Letter: Juvenile Delinquents

Greenford, Middlesex.
Dear Sir,
The article by G. R. Russell on the above subject will do little to further the cause of Socialism as both Sir Hartley Shawcross and Mr. Ewen Montague spoke the truth.
I live on a Council Estate which is really well laid out, grass plots and verges, tree lined roads, and good gardens and there is a Park less than five minutes away where the children can play any game they like. The houses are well built, have parquet floors, central heating, half tiled kitchens, lavatories and bathrooms. The tenants include teachers, store managers, civil servants, etc., etc. Hardly a house (except my own) has less than £15 per week coming in.
One would think that under such circumstances the children would play in the Park and other open spaces provided, but do they? Oh no, it’s the streets, sitting in the gutters and on the grass plots under the shadow of notices prohibiting such action.
Not long ago three of the boys watched a family go out and promptly broke in, stealing money and articles. Opposite me, a house was being built privately; a work hut with glass along one side, was erected and within five minutes of the owner leaving not a pane was left intact. Later bricks, neatly stacked, were scattered to the four winds and later still, the entire glass in the windows had to be renewed three times. They even broke in and knocked holes in the dividing walls.
Was all this due to “environment” of either parents or children? Was it hell. It was due to lack of parental control and failure in home and school to teach the difference between “Mine” and “Thine.”
Yours faithfully,
B. S. Anderson.

The article to which our correspondent refers (“Juvenile Delinquents Again.” July S.S.) commented on the question posed in the Yorkshire Post as to whether the current “light regard for morals or a weakening sense of responsibility” may be encouraged by “something in the nature of the society we have built up.” Our contributor, in his article, answered the question with a yes! and dismissed as superficial Sir Hartley Shawcross’s and Mr. Ewen Montague’s attitude of laying the blame on parents without mention of “environment and conditions of poverty.”

It is true that our contributor illustrated his case against the capitalist environment in which we live by examples of bad housing and sunless streets, etc., but the case is not against merely the worst conditions but against capitalism itself.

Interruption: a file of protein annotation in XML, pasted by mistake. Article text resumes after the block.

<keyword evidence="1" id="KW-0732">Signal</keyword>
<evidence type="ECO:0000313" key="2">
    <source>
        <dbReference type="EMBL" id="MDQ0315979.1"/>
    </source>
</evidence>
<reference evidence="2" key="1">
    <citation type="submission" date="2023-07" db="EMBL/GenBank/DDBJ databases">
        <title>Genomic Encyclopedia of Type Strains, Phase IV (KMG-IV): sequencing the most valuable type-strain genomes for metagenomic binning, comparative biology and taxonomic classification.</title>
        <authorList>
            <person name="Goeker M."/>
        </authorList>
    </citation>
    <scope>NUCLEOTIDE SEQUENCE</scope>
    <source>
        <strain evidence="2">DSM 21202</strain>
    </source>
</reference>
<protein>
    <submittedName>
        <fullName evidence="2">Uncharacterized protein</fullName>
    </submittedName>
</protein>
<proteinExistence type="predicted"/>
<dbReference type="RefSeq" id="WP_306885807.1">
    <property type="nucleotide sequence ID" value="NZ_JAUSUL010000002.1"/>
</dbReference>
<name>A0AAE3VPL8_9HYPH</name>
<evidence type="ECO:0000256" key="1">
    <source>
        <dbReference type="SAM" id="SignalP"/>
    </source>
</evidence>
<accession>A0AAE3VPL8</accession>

Our correspondent’s examples taken from an area where the workers are more highly paid and better housed does not meet the Socialist case.

To start with, we would want to know much more about the problems of the parents who live there than the bare statement that most of the homes are believed to have £15 a week coming in (not exactly a princely sum to meet the cost of a family anyway). How many wage earners are there to a household; how many of the wives have to go out to work; what are the outgoings on rent and mortgages. A recent article on the similar troubles of the new town of Stevenage may give us a clue. It is a brand new town, with brand new houses, but, says the local Catholic priest. “Families are up to the neck in debt and their big worry is only whether they can keep the HP. going on the telly” (Empire News, 10th August, 1958). The same article instances a family of six with an income of £13 18s., but after paying for rent, food and other outgoings (including 57s. for rent and 17s. 6d. HP. repayments on T.V. and carpets) all they have left to buy clothes “and daily titbits,” etc., is 31s. 3d. a week.

But these are only a small part of the “environment” with which we, as Socialists, are concerned. The children of rich and poor live in different kinds of houses and neighbourhoods, but they all, and their parents too, live in a world given over to wholesale waste, personal and governmental, and to destruction, instability and the ever present threat of war.

Our correspondent wants the parents and teachers to shoulder their responsibility of teaching the difference between “mine” and “thine”; but how will this solve the problem? He asks them to hold with conviction and pass on to the young, the faith that respect for property is of paramount importance for their happiness. But how can the adults or the young find this a sufficient doctrine against the background of capitalism which constitutes the environment in which they live.


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